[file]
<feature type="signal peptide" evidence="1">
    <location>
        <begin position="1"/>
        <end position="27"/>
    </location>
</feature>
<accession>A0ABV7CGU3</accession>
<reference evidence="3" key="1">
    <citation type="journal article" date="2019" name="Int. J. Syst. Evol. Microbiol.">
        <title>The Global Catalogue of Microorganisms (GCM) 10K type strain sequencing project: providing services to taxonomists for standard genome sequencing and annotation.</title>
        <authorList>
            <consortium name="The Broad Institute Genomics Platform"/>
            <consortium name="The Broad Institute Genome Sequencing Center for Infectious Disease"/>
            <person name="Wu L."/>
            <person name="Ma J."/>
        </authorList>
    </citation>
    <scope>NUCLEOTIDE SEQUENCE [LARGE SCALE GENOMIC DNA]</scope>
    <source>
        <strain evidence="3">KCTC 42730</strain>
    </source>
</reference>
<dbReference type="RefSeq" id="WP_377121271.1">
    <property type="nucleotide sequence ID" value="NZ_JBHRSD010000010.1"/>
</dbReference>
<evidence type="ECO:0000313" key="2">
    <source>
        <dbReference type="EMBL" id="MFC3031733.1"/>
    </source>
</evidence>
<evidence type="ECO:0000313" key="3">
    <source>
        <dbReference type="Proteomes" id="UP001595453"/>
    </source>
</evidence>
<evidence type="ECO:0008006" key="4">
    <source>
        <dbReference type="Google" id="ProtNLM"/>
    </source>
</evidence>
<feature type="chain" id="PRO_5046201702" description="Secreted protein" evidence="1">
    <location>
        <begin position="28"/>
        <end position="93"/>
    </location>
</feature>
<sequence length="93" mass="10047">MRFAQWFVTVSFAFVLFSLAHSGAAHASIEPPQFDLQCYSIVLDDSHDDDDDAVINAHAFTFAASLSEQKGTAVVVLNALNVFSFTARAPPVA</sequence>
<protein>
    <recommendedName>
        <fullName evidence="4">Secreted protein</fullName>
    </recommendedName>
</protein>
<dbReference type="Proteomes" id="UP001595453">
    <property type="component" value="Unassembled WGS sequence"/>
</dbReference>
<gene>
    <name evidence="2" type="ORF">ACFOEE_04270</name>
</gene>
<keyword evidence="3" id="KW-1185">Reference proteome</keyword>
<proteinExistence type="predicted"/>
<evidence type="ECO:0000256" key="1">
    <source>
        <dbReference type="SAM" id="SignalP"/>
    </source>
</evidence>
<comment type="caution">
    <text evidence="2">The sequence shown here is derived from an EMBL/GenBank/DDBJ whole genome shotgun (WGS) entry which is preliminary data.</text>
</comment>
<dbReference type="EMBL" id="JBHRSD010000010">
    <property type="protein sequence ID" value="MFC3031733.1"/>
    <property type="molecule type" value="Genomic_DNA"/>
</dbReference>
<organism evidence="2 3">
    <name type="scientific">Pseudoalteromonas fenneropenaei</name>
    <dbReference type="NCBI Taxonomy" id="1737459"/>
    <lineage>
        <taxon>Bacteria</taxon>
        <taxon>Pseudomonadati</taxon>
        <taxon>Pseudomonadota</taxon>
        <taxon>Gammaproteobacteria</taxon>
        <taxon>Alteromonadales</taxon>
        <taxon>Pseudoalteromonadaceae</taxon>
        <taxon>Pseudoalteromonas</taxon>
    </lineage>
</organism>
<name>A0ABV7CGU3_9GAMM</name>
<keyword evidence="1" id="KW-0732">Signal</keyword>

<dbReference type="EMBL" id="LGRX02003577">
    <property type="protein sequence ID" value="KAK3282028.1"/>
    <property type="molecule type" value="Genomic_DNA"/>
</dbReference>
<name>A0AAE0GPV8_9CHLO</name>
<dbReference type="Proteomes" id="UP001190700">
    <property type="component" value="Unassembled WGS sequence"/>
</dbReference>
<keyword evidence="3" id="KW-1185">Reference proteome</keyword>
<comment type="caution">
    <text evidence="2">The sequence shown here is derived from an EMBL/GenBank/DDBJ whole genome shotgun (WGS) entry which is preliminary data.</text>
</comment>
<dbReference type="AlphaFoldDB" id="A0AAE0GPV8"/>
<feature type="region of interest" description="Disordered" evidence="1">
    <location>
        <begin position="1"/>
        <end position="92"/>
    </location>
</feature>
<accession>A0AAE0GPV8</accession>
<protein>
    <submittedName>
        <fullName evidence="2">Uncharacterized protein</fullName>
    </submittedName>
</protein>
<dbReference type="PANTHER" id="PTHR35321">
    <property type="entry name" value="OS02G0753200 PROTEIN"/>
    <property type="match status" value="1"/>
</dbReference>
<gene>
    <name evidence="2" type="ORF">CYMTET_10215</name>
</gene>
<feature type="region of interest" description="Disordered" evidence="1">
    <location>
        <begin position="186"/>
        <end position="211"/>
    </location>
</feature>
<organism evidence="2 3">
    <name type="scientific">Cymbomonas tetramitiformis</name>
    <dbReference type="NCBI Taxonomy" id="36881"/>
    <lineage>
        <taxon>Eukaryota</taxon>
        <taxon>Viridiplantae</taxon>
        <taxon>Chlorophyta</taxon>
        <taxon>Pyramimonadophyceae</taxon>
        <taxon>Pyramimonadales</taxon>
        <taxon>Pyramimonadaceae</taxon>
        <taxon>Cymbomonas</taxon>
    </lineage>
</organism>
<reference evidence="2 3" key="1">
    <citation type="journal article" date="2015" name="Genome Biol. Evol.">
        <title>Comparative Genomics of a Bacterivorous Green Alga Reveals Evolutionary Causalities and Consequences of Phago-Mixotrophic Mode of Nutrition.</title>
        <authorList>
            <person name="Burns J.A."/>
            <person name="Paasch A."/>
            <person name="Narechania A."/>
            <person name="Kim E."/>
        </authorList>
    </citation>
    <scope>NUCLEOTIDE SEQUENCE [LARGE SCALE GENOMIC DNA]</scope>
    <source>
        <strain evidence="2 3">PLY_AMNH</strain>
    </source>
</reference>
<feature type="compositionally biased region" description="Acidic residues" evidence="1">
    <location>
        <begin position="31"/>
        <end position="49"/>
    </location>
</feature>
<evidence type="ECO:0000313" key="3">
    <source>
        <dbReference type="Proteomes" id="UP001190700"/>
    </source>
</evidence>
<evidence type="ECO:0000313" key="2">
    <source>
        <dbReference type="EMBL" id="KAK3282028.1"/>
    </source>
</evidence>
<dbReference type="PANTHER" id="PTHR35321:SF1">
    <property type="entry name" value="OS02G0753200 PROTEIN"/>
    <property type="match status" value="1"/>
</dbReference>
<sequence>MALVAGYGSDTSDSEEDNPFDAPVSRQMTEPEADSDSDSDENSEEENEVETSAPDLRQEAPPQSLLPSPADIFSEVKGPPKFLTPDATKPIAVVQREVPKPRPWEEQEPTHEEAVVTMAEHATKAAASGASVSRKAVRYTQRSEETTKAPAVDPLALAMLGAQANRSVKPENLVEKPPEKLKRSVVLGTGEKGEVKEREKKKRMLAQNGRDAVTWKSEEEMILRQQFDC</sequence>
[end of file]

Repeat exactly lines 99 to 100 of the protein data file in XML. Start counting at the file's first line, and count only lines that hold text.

</comment>
<dbReference type="AlphaFoldDB" id="A0AAE0GPV8"/>